Now we come to the part which will enable our users to send postcards to each other: The HTML form from which the information is submitted to the send-postcard.pl program.
This form, as you might expect, is relatively straightforward. It contains five text fields, one for each of the fields we expect to get from the user, as well as a text area into which the user can enter arbitrary text. You can see the page of HTML for yourself in Listing 3.
This system, while a bit crude, does demonstrate how to create a postcard system on your web site with a bit of work. In addition, by taking advantage of the power of SQL and the features of a relational database, we created a relatively robust system without a lot of work and without having to debug a lot of code.
You could easily add another few HTML form elements to postcard.html, making it possible for the sender of a postcard to set the background color, text style and font of a particular postcard. The possibilities are indeed limitless, although you should avoid making such an HTML form look like the cockpit of a jumbo jet.
There are, of course, a number of loose ends with this project. One such problem has to do with the graphics, which we mentioned briefly above. In addition, what happens if the ID number is lost? Currently, there isn't any way for someone to come to our site and retrieve any postcards that they might have sent or received. We will take care of that next month, as we continue to look at and use SQL in our CGI programs.
Reuven M. Lerner is an Internet and Web consultant living in Haifa, Israel, who has been using the Web since early 1993. In his spare time, he cooks, reads, and volunteers with educational projects in his community. You can reach him at email@example.com.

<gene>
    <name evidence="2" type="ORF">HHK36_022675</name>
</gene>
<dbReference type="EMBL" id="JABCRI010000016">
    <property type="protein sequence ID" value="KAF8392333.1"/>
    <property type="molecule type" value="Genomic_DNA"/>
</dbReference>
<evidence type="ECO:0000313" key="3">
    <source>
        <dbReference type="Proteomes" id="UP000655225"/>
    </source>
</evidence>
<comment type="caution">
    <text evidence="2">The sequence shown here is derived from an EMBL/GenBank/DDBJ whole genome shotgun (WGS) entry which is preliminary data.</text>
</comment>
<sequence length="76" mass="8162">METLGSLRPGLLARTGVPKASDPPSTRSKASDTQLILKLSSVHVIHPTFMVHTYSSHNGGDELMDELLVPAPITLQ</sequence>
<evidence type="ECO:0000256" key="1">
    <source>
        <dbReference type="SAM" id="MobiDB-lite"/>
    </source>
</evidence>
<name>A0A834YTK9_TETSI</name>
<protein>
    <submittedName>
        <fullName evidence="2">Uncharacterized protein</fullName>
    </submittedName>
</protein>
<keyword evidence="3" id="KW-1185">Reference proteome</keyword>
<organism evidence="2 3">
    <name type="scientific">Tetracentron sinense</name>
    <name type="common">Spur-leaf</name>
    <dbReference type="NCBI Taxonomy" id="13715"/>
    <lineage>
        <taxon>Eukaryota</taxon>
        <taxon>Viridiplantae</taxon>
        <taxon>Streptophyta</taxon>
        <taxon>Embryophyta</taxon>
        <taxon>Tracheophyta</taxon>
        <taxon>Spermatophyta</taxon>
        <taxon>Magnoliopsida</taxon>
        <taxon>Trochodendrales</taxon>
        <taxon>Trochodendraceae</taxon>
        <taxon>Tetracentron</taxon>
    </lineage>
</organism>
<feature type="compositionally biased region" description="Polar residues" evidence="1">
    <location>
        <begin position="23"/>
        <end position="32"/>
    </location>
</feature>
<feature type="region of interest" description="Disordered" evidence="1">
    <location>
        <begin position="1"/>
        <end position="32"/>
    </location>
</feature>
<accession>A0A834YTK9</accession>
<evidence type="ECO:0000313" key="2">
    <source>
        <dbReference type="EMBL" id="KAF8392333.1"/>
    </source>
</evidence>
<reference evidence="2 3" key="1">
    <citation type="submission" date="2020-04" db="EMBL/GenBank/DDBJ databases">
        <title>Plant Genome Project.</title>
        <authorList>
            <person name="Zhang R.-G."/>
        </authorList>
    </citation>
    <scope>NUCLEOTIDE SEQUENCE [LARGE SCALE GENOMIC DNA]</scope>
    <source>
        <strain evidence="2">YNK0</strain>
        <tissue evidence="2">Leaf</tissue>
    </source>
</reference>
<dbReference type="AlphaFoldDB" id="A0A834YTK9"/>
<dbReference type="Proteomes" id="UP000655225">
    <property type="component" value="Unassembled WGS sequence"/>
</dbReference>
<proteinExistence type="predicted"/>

Fast/Flexible Linux OS Recovery
On Demand Now
In this live one-hour webinar, learn how to enhance your existing backup strategies for complete disaster recovery preparedness using Storix System Backup Administrator (SBAdmin), a highly flexible full-system recovery solution for UNIX and Linux systems.
Join Linux Journal's Shawn Powers and David Huffman, President/CEO, Storix, Inc.
Free to Linux Journal readers.Register Now!
- Download "Linux Management with Red Hat Satellite: Measuring Business Impact and ROI"
- Astronomy for KDE
- Profiles and RC Files
- Understanding Ceph and Its Place in the Market
- What's Our Next Fight?
- Snappy Moves to New Platforms
- Maru OS Brings Debian to Your Phone
- OpenSwitch Finds a New Home
- Git 2.9 Released
- Mark Geddes' Arduino Project Handbook (No Starch Press)
With all the industry talk about the benefits of Linux on Power and all the performance advantages offered by its open architecture, you may be considering a move in that direction. If you are thinking about analytics, big data and cloud computing, you would be right to evaluate Power. The idea of using commodity x86 hardware and replacing it every three years is an outdated cost model. It doesn’t consider the total cost of ownership, and it doesn’t consider the advantage of real processing power, high-availability and multithreading like a demon.
This ebook takes a look at some of the practical applications of the Linux on Power platform and ways you might bring all the performance power of this open architecture to bear for your organization. There are no smoke and mirrors here—just hard, cold, empirical evidence provided by independent sources. I also consider some innovative ways Linux on Power will be used in the future.Get the Guide